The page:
It was a little awkward when I told my friends that my $500 game system was arriving in November. That’s because when they asked if it was a PlayStation 5 or Xbox Series X, I had to look them in the eyes admit that it was a Nintendo Entertainment System.
Not just any NES, though. This was Analogue’s NT Mini Noir, their latest (and allegedly final) version of their FPGA-powered Nintendo. While there is no doubt that this is a luxurious way to play classic games, the big question is whether it was really worth plunking down next-generation money to play decades-old games.
If you’re a retro fan, the answer is “yes.” Here’s a full breakdown of the system that makes everything old new again.
For the NT Mini Noir and other Analogue products, their big claim to fame is that these systems are powered by FPGA instead of emulation. To most people, though, that leaves two big questions: “What is FPGA? And what’s so bad about emulation?”
What is FPGA?
Traditional emulation is software-based. Basically, someone made a program that will pretend to be an NES or other console. While this lets you easily play old games, you might notice that some of them run too fast or too slow. And most of the time, you are stuck using a random USB controller instead of the classic controller you remember.
FPGA, simply put, is hardware-based emulation. The NT Mini Noir is a modern system that thinks that it is an NES. That means it plays your old games with perfect fidelity, right down to the occasional slowdown and flicker of original carts.
For many people, emulation is a perfectly acceptable way to experience old games, but it’s never exactly what you remember. The NT Mini Noir is the best way to experience NES games and accessories short of firing up your original console (which may or may not work and is completely incompatible with modern TVs).
Play your old cartridges
One of the big appeals of the NT Mini Noir is that it will play actual cartridges (both NES and Famicom). While that sounds simple, it is a relative rarity in the world of retro gaming.
For example, you can build yourself a MiSTer FPGA console to experience all of the NES games you want, on top of 27 other consoles or arcade platforms. This is very rewarding, but MiSTer provides no way to actually play cartridges or old accessories.
Of course, there are many retro devices (the Retron series is a good example) that will allow you to seemingly play a game from a cartridge. Most of the time, though, these systems are simply reading the ROM from the cartridge and playing the game through an emulator. This is basically the same experience as loading a ROM from your computer but with extra steps!
If you want FPGA-based cartridge-reading systems, the retroUSB AVS is a great way to read NES carts. It is also far cheaper than the NT Mini Noir ($185 vs $500), and it has the advantage of actually being in stock rather than completely sold out.
Accessories new and old
As previously noted, one big advantage the NT Mini Noir has over much of its competition is the ability to use your old accessories. That means you can dig out your old Nintendo Zapper or NES Advantage joystick and play them like it was yesterday.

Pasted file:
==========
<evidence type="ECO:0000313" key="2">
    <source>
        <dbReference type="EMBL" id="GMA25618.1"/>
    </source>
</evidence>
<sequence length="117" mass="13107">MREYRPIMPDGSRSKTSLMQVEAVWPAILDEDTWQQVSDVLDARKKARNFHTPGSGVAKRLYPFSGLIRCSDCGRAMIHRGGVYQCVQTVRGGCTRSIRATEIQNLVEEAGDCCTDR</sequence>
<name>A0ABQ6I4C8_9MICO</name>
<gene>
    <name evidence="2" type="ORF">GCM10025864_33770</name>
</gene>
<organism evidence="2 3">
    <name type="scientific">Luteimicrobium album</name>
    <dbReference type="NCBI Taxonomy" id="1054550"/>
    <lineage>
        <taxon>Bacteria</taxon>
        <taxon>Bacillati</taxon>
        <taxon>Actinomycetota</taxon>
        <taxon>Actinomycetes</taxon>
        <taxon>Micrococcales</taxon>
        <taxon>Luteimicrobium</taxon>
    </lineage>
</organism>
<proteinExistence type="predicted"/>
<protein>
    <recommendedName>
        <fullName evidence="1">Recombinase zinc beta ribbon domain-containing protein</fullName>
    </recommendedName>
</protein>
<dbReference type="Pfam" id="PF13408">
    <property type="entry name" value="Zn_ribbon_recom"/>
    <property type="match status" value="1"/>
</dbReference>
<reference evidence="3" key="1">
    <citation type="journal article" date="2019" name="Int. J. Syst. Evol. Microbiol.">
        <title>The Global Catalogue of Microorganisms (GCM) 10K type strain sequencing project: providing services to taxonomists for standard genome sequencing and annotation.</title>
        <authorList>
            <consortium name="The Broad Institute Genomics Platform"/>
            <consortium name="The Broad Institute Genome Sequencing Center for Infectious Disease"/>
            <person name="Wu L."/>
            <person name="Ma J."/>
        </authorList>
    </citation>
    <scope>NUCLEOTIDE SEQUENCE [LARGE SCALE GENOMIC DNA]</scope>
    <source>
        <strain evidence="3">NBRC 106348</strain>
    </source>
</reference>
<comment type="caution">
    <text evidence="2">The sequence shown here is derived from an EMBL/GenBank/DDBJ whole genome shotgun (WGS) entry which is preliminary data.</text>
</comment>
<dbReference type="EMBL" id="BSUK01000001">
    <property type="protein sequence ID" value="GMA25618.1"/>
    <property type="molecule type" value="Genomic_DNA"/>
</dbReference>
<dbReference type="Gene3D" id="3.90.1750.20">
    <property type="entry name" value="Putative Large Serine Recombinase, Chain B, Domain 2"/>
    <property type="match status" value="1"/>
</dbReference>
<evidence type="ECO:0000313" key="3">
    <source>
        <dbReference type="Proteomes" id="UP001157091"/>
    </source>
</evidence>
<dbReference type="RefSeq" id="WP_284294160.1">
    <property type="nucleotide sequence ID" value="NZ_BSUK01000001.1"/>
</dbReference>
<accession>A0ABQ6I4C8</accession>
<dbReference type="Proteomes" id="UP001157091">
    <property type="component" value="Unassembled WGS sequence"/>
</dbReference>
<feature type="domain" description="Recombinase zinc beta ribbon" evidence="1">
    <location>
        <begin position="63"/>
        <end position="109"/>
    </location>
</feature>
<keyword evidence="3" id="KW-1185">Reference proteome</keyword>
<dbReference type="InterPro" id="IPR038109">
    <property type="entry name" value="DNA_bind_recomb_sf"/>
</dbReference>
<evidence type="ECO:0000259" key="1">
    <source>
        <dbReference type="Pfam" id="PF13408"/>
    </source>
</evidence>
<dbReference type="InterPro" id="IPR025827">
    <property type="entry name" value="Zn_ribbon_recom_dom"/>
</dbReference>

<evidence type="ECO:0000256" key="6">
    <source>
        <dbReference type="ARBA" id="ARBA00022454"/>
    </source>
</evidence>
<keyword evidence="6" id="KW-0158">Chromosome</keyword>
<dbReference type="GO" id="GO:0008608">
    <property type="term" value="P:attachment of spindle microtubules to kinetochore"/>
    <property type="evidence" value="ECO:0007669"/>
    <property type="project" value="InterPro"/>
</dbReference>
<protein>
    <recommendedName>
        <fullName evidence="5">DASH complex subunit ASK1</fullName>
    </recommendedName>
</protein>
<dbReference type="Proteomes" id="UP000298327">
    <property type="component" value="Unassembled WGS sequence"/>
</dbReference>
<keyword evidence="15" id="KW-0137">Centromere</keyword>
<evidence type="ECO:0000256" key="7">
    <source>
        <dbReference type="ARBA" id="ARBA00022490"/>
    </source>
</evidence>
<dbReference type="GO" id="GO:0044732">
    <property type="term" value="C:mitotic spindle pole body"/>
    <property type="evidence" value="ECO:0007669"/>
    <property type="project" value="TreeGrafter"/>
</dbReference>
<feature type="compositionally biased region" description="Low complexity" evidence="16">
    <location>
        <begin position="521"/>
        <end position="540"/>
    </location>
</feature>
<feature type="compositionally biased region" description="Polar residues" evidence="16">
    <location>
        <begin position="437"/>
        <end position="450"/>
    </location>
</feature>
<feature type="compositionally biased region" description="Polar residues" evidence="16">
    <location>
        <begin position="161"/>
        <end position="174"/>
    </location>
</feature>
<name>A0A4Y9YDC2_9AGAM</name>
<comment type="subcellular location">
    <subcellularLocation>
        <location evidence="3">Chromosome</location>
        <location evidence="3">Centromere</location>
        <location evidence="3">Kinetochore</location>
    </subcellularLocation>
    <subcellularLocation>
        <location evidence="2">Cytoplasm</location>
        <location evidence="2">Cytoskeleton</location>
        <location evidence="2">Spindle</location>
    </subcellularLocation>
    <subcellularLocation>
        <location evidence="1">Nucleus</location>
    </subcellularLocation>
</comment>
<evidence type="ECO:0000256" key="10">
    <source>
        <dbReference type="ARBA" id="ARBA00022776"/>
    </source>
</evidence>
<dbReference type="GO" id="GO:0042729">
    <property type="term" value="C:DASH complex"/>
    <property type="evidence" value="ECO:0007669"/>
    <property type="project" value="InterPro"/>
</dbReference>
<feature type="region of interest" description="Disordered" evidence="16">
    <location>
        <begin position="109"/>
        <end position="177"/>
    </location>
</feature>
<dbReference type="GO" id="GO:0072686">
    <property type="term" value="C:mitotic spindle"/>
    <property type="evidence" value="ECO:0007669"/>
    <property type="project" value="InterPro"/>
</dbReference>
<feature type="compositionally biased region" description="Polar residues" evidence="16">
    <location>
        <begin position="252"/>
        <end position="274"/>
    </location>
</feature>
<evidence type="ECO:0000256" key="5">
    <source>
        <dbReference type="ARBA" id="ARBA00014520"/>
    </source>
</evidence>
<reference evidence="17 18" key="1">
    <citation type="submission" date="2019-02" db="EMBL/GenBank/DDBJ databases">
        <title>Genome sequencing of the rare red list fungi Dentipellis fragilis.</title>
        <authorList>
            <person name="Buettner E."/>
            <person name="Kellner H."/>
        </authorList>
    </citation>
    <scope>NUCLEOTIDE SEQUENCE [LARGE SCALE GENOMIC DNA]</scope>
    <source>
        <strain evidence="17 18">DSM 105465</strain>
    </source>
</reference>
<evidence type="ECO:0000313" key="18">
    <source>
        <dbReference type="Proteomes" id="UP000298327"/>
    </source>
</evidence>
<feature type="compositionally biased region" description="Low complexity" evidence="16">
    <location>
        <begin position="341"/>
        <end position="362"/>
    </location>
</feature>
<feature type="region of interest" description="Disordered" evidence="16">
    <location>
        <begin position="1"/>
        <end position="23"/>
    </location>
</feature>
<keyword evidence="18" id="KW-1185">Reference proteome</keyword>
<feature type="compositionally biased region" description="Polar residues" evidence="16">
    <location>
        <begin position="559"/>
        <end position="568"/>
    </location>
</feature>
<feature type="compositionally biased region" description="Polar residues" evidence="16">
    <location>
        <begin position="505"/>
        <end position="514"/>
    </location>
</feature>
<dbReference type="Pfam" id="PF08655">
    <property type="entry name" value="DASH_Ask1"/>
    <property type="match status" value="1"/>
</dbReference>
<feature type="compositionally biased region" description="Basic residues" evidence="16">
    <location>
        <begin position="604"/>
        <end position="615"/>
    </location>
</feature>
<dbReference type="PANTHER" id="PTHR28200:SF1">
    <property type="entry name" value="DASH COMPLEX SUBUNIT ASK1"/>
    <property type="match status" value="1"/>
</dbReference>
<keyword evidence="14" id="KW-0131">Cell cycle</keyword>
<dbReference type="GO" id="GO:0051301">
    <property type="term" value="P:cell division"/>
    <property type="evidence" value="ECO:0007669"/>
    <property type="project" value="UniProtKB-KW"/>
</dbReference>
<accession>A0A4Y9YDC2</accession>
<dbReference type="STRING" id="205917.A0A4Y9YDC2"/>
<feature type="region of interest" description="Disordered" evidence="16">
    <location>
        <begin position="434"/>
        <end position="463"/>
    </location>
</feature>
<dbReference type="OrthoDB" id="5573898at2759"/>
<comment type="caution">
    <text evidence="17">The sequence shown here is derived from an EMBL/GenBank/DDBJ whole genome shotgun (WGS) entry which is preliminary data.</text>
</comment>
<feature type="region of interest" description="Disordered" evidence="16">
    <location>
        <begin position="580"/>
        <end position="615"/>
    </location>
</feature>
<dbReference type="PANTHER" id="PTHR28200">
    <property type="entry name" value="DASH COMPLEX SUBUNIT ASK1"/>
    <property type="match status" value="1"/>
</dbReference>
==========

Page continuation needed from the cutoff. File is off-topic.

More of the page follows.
If you’d prefer, there are more modern options as well. The Noir ships with an 8BitDo wireless controller that quickly became my favorite way to play. And it’s not limited to the Noir, either: you can use that same controller on your original NES and never have to worry about wires again.
If you want to do a deep dive through NES history, there are options for more obscure accessories as well. The Noir lets you hook up things like the Famicom Disk System or a microphone to play Famicom games that required such an accessory.
Video output options
At some point, you probably asked yourself why you can’t just plug your original NES into your modern TV. But even if you can get the system to fire up, you’ll quickly discover some problems with that plan.
The original NES, with its red and yellow A/V cables, doesn’t work on most modern TVs. You can try to make it work with a cheap converter, but you may find there is annoying lag between controller commands and what happens onscreen.
The NT Mini Noi allows you to play lag-free via HDMI. But it also features outputs for composite, component, and S-video that will allow you to play on CRT TVs (which is a requirement to use certain accessories like the Zapper). And there is also RGB output if you are fancy enough to have an old Professional Video Monitor kicking around.
Regardless of how you play, the picture will look great. And if you want a more “old school” experience on a modern TV, the Noir comes with multiple scanline options that you can tweak until your favorite games look just like you remember.
Back to the big question: was this system really worth $500?
The answer is “yes” and “no.” There is no doubt that this is the fanciest and most luxurious way to play NES games on a modern television. But you can get much of the same functionality from the retroUSB AVS for a far cheaper price. The AVS is also currently in stock, and your primary sacrifice is that the AVS resolution only goes to 720p versus the Noir’s 1080p, and the difference is mostly imperceptible.
Overall, I was quite impressed by the NT Mini Noir. And I’m more excited than ever for Analogue to ship their Pocket out (the ship date is now May 2021). But I can’t deny that the money that went towards the Noir may be overkill for the simple task of playing your old NES library.